Kansas heat wave has killed 2,000 cattle: state

CHICAGO Tue Jul 20, 2010 5:38pm EDT

Related News

Related Topics

CHICAGO (Reuters) - The intense heat and humidity that blanketed central Kansas since late last week have killed more than 2,000 cattle and one state official called the heat-related losses the worst in his 17 years on the job.

However, conditions for the cattle improved somewhat on Tuesday as the humidity has decreased and the wind has picked up, state and feedlot sources said.

Kansas is the third largest cattle state with more than 2 million cattle in feedlots.

"It is all cattle in feedlots. It is more the humidity than the heat," Ken Powell, environmental scientist with the Kansas Department of Health and Environment, said of the more than 2,000 cattle deaths.

The cattle deaths have overwhelmed rendering plants and some feedlots are burying the carcasses in accordance with state regulations, said Powell.

"From the standpoint of dealing with the disposal of animals, this is the worst I have seen in the almost 17 years I've been here," he said.

The death losses helped guide Chicago cattle futures higher on Monday, but on Tuesday the futures were near unchanged as traders awaited Friday's release of a USDA cattle supply report.

While the loss of cattle is a financial hardship for producers, the slowdown in weight gains in the surviving cattle can often have a greater impact on cattle markets.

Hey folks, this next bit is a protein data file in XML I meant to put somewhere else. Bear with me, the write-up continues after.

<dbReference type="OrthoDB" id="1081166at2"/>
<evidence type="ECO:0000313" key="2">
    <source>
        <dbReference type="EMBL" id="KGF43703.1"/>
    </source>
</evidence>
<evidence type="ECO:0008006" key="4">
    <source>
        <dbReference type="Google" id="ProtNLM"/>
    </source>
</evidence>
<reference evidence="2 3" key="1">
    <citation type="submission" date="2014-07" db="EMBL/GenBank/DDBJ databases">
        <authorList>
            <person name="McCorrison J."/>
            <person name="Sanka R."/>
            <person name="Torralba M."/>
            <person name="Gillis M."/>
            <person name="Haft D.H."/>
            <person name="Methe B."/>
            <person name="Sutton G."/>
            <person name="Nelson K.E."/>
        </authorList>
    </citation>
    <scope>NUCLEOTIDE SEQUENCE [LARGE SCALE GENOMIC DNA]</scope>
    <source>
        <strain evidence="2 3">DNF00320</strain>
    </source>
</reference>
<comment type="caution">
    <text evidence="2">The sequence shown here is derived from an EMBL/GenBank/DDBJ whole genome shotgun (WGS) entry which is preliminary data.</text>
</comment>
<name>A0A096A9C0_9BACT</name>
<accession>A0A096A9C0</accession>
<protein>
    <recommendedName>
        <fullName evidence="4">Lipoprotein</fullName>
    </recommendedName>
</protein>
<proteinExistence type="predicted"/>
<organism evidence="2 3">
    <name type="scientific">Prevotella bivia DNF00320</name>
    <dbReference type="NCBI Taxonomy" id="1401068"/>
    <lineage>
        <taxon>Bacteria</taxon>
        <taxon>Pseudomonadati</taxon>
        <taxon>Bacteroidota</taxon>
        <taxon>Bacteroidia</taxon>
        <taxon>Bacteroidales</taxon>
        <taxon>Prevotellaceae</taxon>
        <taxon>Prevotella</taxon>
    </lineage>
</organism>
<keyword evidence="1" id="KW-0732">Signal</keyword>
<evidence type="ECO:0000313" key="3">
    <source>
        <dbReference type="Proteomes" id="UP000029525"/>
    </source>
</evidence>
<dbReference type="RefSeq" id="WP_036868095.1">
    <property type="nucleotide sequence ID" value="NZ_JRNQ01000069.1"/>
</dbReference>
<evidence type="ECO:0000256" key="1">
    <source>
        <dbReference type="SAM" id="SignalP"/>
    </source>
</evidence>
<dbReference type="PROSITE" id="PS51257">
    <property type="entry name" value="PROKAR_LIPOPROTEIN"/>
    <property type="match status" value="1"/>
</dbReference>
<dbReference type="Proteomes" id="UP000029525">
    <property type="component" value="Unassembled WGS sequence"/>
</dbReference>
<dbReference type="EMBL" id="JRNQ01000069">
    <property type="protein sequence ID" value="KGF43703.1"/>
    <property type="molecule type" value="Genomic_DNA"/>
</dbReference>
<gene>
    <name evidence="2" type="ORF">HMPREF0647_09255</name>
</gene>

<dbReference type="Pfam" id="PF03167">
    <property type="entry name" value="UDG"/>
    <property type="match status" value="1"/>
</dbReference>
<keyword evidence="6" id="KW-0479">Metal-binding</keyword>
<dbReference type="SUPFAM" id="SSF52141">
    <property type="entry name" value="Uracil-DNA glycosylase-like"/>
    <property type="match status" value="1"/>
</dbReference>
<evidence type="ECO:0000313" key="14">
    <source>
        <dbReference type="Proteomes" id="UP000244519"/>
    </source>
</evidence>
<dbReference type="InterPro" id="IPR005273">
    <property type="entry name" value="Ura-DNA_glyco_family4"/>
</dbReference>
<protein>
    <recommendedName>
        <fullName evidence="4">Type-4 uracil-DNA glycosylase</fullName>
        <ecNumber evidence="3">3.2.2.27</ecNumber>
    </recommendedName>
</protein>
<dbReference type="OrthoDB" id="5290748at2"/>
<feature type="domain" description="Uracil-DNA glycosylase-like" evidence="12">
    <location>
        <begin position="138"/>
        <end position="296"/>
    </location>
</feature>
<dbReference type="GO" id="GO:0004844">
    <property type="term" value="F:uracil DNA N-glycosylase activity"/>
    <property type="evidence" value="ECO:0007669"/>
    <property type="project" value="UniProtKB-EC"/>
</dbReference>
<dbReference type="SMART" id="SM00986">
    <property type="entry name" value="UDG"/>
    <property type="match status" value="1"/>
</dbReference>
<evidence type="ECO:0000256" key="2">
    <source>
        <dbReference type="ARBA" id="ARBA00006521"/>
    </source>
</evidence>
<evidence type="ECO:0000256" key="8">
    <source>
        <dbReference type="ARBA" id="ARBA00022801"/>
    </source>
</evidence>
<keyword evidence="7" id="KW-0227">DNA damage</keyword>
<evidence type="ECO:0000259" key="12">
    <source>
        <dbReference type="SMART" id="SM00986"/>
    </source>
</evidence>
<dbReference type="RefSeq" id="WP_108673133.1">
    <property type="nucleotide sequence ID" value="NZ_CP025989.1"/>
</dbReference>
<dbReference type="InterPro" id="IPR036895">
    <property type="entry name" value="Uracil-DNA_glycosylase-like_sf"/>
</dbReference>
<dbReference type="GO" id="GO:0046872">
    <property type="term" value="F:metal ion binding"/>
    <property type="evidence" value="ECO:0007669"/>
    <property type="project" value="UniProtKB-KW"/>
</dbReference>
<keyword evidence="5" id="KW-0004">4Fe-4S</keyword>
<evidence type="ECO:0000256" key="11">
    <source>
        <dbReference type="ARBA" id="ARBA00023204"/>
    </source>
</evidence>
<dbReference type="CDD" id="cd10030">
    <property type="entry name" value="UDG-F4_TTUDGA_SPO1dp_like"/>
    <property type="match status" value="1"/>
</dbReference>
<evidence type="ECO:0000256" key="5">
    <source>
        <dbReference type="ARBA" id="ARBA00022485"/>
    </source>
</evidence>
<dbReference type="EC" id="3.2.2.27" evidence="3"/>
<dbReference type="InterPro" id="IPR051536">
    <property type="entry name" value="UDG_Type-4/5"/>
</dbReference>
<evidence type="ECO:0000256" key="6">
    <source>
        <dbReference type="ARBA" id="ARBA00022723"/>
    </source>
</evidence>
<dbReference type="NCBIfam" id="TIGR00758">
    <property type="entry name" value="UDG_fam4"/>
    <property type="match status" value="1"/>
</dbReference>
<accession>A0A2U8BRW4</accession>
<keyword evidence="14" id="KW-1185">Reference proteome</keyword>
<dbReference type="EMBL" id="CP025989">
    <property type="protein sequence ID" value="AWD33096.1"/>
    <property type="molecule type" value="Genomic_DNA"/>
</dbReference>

"It is more the (beef) tonnage that is taken off. They (cattle) underperform," said Don Roose, analyst at U.S. Commodities Inc.

Cattle, on average, gain about 4 lbs of beef per day under ideal conditions. But during harsh weather, such as the current heat wave, that rates of gain declines.

"It has been just grueling," Roose said of the heat. "That has been what's underpinning the cattle market."

At the CME, the August cattle futures contract closed Monday and Tuesday at 93.125 cents per lb, the highest level in two months.

Temperatures reached 101 Fahrenheit (38 Celsius) at Garden City in southwest Kansas on Monday, and highs in the region were expected to reach the upper 90s to low 100s F (upper 30s C) through Friday, said Joel Burgio, meteorologist at Telvent DTN.

"For three or four more days, it's still pretty stressful," Burgio said. "There is a chance you may see a few showers this weekend, which would help ease stress on the livestock.

(Additional reporting by Julie Ingwersen; Editing by Lisa Shumaker)

FILED UNDER:
We welcome comments that advance the story through relevant opinion, anecdotes, links and data. If you see a comment that you believe is irrelevant or inappropriate, you can flag it to our editors by using the report abuse links. Views expressed in the comments do not represent those of Reuters. For more information on our comment policy, see http://blogs.reuters.com/fulldisclosure/2010/09/27/toward-a-more-thoughtful-conversation-on-stories/
Comments (1)
shameOnCorps wrote:
But who believes in global warming or that humans could have an impact on the world and its resources? That was said in sarcasm for all of those who say Michigans winter was plenty cold. I am further up North then the great lakes and we aren’t seeing snow in the winter time here. Good luck with the coming water shortage as the snow pack in Canada disappears!

Jul 20, 2010 10:39pm EDT  --  Report as abuse
This discussion is now closed. We welcome comments on our articles for a limited period after their publication.